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1 - 5 of 5 results for: CTL ; Currently searching offered courses. You can also include unoffered courses

CTL 53: Working Smarter

Once you get into the school of your dreams, how will you be sure you can succeed there? The level of organization and study skills necessary for college success are often very different than in high school. In Working Smarter, you will learn evidence-based, college-level strategies for time management, note taking, studying, reading, writing, discussion, and oral presentations. This class is a great fit for high school students who want to prepare for college and for college students who want to expand their set of strategies for successful learning in STEM, social science, and humanities courses.
Terms: Sum | Units: 2

CTL 120: Peer Tutor Training

Goal is to help students become effective peer tutors for course material already mastered by articulating aims; developing practical tutoring skills including strategies for drop-in sessions; observing experienced tutors; discussing reading assignments; role playing; and reflecting on experiences as a peer tutor intern. Prerequisite: consent of instructor.
Terms: Aut, Win | Units: 1

CTL 280: Learning & Teaching of Science (EDUC 280, ENGR 295, MED 270, PHYSICS 295)

This course will provide students with a basic knowledge of the relevant research in cognitive psychology and science education and the ability to apply that knowledge to enhance their ability to learn and teach science, particularly at the undergraduate level. Course will involve readings, discussion, and application of the ideas through creation of learning activities. It is suitable for advanced undergraduates and graduate students with some science background.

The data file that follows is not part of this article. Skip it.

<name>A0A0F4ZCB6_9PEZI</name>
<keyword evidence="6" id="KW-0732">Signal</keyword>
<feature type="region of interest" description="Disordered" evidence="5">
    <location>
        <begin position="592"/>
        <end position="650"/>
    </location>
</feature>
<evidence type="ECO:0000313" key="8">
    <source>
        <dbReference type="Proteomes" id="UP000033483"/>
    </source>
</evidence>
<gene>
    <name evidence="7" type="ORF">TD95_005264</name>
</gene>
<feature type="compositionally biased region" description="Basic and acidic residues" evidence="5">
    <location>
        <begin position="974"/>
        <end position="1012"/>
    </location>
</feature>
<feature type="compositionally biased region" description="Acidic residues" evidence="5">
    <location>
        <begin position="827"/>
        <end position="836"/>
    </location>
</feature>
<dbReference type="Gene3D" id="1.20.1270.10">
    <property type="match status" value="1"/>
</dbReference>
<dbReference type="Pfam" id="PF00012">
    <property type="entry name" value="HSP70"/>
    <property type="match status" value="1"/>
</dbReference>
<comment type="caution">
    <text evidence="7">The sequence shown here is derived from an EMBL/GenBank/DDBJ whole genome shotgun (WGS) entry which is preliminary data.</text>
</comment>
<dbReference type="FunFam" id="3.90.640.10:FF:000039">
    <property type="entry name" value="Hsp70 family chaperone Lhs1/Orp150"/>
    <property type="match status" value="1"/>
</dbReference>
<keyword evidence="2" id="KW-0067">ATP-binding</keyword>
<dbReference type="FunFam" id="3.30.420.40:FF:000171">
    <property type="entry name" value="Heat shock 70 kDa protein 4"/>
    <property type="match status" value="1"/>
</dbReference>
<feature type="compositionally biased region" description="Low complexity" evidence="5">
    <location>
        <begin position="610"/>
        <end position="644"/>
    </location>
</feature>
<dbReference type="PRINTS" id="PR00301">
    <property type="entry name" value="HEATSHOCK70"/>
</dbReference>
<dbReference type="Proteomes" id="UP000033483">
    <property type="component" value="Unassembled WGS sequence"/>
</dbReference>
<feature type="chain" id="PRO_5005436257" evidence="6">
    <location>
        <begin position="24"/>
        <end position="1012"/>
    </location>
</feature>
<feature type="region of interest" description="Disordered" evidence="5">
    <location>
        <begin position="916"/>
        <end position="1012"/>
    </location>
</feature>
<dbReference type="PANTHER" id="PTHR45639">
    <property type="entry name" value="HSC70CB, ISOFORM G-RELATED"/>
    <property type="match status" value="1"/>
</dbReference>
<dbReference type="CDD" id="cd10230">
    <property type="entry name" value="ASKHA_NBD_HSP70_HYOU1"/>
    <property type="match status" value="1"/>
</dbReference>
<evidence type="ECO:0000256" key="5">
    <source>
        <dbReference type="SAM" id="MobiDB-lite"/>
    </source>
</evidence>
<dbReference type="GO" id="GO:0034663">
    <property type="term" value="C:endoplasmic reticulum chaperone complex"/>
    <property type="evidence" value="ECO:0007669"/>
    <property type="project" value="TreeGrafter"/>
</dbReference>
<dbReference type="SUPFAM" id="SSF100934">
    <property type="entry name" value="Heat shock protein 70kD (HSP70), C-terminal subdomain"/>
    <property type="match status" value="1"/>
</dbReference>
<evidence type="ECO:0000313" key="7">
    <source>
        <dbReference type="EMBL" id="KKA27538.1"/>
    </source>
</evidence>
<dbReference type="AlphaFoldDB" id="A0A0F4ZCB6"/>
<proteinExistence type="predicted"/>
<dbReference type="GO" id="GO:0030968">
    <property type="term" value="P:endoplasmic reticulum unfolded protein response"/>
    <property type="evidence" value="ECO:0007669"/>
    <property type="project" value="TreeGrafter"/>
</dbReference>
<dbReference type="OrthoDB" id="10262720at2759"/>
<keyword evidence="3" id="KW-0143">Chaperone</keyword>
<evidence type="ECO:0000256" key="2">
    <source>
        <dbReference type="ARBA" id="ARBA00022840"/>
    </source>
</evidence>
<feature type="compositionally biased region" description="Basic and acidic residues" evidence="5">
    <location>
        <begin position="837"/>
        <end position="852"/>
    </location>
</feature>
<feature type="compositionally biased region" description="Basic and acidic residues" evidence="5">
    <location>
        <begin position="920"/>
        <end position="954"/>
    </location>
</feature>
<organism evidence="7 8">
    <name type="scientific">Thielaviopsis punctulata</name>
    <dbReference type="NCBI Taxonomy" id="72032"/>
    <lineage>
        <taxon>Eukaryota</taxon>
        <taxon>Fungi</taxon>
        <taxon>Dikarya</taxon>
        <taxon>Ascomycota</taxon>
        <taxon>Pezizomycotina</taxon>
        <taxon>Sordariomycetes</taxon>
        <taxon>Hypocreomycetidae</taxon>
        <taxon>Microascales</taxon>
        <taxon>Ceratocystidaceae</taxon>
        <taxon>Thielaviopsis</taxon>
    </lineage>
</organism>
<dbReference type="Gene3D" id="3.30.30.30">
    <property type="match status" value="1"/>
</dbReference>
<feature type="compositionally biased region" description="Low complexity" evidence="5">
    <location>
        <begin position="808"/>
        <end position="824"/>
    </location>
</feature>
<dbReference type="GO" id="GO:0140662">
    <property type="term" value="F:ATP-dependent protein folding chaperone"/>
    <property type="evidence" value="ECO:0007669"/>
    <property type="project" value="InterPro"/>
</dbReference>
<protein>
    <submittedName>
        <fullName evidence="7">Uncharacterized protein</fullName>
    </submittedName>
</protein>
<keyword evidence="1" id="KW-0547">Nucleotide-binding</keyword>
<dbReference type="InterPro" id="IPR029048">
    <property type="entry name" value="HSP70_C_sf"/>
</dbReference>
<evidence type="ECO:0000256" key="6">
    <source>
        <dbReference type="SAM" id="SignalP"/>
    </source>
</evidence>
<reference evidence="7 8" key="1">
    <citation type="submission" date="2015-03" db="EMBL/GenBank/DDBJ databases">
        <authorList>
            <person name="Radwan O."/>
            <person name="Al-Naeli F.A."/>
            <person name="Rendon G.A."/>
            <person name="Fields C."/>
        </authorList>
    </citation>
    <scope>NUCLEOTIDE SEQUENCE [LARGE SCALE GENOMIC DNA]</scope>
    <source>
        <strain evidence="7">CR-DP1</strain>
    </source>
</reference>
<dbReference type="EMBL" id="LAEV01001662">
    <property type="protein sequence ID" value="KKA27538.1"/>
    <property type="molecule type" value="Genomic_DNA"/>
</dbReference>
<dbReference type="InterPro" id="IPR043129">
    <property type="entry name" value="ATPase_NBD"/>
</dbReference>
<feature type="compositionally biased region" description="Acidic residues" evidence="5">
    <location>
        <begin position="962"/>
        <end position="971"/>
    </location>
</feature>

Terms: Spr | Units: 3

CTL 312: Science and Engineering Course Design (ENGR 312)

For students interested in an academic career and who anticipate designing science or engineering courses at the undergraduate or graduate level. Goal is to apply research on science and engineering learning to the design of effective course materials. Topics include syllabus design, course content and format decisions, assessment planning and grading, and strategies for teaching improvement.
Terms: Win | Units: 2-3

CTL 341: Learning and Teaching in the Humanities: Pedagogy and Professional Development for Graduate Students (PHIL 341)

This course introduces graduate students to research-based strategies for effective course design and instruction in the humanities. Topics include course design, creation of reading and writing assignments, rubrics for equitable assessment, discussion facilitation, and building inclusive courses in which all students can see themselves reflected in humanistic study. Class sessions will be highly interactive and provide students with opportunities to develop course materials and practice micro-teaching. The course is a pilot, designed to serve as an anchor course towards a graduate teaching certificate and promote professional development for humanities graduate students at Stanford. Students must have completed at least one quarter as a Teaching Assistant for a humanities course to be eligible to join the course. Those more advanced in their teaching careers and ready to start designing humanities courses of their own will benefit the most.
Terms: Spr | Units: 3
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